• We do not accept proposals (or letters of inquiry) that we have not already solicited.
  • We accept proposals from only organizations with a budget of $500,000 or more. 
  • We do not fund proposals from organizations without a full-time staff person.
  • We do not accept proposals from organizations not currently our grantees.
  • We are not accepting proposals this year.
  • We will not fund any organizations whose administrative costs are over 20% of its budget.
  • We will not fund organizations without at least one full-time staff person.
  • We will not provide funding for staff
                                                              administrative work
                                                              general operations of any kind.

Only 25 percent of nonprofit organizations spent at least $500,000 in 2012. If this trend continues, how long until the organizations that can navigate the hoops constitutes one percent?


The Hell Raiser's Blog: Looking for a job? KCLS is hiring

For King County fund development folks looking for a job... King County Library System Foundation is hiring. Here's more info forwarded to a friend who forwarded it to me:

Dear Friends,

The New Year is upon us and the King County Library System Foundation is hiring two new team members to join our fun, dynamic, and successful team.  

The roles of Grant Writer and Corporate & Foundation Relations Specialist are somewhat similar in that both require strong organizational skills and the ability to write in a compelling and persuasive manner. The Grant Writer will have a more narrow focus, work directly with the Library programs staff to define new programs, and be responsible for identifying and securing six-figure gifts from national organizations and institutions. Whereas the Corporate & Foundation Relations will have an opportunity to work directly with the Foundation’s Board on event sponsorships and in securing support from family foundations. We elected to post both positions at the same time with the idea that successful candidates may be invited to consider either role. So, please spread the word!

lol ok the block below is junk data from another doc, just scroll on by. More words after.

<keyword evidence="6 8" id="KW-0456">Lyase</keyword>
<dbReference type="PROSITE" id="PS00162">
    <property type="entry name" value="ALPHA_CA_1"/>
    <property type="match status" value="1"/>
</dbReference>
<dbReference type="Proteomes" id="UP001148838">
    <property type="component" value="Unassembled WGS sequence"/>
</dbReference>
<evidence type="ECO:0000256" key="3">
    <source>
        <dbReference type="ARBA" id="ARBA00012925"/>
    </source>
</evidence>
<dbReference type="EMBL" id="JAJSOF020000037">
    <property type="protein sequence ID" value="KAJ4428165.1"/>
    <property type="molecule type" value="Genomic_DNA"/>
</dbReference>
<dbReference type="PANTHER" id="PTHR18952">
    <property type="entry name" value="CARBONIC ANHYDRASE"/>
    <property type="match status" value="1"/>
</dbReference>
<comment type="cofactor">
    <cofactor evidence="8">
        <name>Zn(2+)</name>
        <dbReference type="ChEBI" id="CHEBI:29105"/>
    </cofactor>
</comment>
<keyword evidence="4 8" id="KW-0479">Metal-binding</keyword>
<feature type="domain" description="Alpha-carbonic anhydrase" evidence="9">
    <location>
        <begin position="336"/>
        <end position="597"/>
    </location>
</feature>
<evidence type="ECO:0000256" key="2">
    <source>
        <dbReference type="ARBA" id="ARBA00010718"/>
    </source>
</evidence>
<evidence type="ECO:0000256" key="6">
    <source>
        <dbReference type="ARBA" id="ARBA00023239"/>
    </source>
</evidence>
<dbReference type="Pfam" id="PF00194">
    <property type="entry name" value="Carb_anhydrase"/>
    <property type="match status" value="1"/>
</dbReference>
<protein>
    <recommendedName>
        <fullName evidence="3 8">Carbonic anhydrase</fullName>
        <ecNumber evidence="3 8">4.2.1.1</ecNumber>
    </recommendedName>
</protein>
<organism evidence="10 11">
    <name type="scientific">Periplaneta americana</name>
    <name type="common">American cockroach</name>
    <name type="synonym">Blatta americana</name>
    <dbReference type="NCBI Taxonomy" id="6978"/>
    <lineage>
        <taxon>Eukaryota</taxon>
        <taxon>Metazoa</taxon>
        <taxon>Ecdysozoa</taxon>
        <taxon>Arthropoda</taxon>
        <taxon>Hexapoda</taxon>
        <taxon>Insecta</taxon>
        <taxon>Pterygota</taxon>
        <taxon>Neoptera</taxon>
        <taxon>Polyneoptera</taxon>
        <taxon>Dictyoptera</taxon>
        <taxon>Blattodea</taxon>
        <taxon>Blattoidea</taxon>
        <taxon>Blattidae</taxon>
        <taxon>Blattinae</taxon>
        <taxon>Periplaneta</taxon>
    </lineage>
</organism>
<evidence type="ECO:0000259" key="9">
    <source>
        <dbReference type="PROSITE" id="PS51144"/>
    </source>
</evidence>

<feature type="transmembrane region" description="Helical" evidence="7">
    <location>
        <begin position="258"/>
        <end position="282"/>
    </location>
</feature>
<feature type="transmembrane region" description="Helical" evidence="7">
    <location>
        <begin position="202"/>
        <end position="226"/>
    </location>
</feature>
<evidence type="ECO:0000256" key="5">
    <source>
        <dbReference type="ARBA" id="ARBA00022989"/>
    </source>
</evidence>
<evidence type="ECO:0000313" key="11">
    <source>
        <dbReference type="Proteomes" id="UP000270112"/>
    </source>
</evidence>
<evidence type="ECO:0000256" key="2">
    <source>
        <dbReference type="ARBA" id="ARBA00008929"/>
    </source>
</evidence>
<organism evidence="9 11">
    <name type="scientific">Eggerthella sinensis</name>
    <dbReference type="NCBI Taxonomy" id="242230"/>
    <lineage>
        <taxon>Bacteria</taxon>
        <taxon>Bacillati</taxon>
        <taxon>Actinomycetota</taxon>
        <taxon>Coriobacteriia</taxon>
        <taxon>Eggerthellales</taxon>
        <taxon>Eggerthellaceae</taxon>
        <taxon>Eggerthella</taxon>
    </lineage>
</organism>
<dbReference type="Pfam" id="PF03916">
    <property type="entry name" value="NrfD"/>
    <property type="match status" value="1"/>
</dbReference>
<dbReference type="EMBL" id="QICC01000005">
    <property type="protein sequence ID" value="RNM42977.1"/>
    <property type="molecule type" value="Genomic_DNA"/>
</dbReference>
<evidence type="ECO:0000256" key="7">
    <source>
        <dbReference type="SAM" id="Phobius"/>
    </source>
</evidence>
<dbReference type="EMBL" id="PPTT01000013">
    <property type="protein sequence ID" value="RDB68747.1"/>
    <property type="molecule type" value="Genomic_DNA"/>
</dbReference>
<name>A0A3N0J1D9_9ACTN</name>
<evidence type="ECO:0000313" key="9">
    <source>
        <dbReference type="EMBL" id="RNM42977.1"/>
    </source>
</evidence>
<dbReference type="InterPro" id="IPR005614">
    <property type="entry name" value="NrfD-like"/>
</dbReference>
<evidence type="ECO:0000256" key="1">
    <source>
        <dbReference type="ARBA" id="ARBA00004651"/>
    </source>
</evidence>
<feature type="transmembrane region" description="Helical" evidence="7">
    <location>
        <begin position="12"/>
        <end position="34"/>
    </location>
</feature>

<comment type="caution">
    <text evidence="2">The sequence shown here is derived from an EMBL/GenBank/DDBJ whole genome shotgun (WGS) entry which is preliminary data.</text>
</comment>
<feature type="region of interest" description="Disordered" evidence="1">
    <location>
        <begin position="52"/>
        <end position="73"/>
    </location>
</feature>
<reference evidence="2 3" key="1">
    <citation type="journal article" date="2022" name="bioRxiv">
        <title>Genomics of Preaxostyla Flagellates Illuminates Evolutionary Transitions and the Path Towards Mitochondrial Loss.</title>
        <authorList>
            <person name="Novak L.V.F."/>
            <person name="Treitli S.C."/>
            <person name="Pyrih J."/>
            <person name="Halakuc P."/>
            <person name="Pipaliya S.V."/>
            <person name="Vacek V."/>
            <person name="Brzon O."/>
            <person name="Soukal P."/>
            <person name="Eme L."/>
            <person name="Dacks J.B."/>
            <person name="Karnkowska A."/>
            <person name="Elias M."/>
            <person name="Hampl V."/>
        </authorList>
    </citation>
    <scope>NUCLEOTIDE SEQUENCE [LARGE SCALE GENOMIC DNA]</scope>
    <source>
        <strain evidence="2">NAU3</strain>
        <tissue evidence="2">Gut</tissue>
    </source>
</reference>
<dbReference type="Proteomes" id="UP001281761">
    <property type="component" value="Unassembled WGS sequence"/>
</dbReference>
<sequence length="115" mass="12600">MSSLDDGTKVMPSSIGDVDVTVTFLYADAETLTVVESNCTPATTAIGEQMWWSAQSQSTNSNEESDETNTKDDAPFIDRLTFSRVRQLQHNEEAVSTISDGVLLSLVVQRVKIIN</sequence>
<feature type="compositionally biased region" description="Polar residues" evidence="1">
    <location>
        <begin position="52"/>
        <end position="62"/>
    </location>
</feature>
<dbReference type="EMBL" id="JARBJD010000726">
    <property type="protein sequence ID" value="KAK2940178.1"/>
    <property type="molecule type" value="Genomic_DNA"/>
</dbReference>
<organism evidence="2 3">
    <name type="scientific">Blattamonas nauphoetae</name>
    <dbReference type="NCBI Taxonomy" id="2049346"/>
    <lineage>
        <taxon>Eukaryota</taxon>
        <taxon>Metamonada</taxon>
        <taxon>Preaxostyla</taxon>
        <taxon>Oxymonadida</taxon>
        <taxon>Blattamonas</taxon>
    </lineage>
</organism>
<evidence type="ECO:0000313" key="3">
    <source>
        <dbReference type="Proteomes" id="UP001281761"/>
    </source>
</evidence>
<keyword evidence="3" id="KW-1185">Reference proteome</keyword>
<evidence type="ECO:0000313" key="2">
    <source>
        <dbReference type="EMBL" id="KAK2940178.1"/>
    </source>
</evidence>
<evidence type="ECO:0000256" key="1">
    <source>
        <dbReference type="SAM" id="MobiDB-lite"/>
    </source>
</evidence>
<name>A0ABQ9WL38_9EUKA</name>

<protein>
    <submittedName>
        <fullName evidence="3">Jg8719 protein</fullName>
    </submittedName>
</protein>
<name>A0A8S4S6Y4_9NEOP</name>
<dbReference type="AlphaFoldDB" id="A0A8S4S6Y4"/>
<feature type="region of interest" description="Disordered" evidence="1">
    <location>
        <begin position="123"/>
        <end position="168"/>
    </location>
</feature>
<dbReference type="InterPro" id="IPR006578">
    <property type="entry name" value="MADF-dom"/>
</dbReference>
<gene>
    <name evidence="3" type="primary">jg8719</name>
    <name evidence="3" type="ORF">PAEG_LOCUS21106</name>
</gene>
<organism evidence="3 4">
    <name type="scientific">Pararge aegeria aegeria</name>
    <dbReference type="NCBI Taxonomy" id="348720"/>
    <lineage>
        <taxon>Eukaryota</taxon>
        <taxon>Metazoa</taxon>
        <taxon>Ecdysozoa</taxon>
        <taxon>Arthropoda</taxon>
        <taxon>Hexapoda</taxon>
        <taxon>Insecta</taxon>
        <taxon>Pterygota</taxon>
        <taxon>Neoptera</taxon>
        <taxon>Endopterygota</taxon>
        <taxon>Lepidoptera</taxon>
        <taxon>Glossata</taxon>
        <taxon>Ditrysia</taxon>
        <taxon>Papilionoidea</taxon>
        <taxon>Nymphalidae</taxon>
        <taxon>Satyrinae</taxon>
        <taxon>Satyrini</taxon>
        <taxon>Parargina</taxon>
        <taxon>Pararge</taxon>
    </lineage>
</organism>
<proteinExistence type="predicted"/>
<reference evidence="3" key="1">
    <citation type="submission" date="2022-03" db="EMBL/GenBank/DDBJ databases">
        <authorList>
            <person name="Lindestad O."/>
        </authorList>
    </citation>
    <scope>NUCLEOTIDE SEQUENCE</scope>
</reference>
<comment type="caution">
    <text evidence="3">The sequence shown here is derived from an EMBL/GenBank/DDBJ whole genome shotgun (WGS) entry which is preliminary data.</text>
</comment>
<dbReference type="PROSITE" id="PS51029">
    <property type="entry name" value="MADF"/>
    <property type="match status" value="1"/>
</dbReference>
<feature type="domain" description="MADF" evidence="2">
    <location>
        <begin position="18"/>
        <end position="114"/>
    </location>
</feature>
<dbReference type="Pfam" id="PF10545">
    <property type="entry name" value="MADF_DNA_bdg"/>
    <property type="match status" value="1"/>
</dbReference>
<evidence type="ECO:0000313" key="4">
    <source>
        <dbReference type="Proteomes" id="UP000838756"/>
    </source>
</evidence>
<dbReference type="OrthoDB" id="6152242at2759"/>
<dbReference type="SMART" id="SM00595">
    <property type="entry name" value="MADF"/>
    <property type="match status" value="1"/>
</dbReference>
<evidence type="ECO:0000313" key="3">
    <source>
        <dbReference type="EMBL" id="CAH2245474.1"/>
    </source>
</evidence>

In a nutshell, we want someone who:
o   Is a strong and compelling writer
o   Enjoys working with a high-performing team
o   Can work independently and stay on task
o   Has a sense of humor and is fun to be around
o   Loves the library

SPOILER ALERT: the salary range for these jobs is identical. Both start in the mid-$50k’s. Details regarding salary and benefits are included in the postings.

Please help us spread the word and let me know if you know of anyone who decides to apply.

Warm regards,

Cindy Sharek
Director of Major Gifts
425-369-3225 (work)
425-765-9959 (mobile)


Hell-Raiser's Blog: The Reject-Gift Drive - A Winning Fundraiser

Grandma, back when my Christmas gifts to her were
Woolworth's hankies that my mother would buy

"Oh my, this is lovely. Oh! I didn't expect this," says my 92-year-old grandmother in her quivery voice, as she unwraps the sweater I am giving her for Christmas. "Because usually you get me such crap," she explains.

All the sweaters I have given her were lovely, in my opinion. But sometimes one person’s lovely sweater is another person’s crap, which brings me to the topic of this post - the reject-gift drive.

Here’s how the reject-gift drive works: 

Nonprofits invite their supporters to donate unwanted gifts for use in upcoming raffles and/or fundraiser-auctions, where the gift-donations will find homes with people who appreciate their value.

Some of the reject gifts that have been donated to nonprofits with which I have worked: 
  • Complete box set of hardcover Harry Potter books
  • Crystal glassware
  • Day at a spa
  • Furniture

The reject-gift drive can be an easy way to raise money. One group I worked with, a small community center, made a last-minute decision to incorporate a small silent auction into their small annual open house (the next day), attended by 50 people, tops. They generated $1000 - and with almost no work*.

*Here's what they did: they put a tablecloth on a folding table, made a dozen bid sheets, and put their auction items out.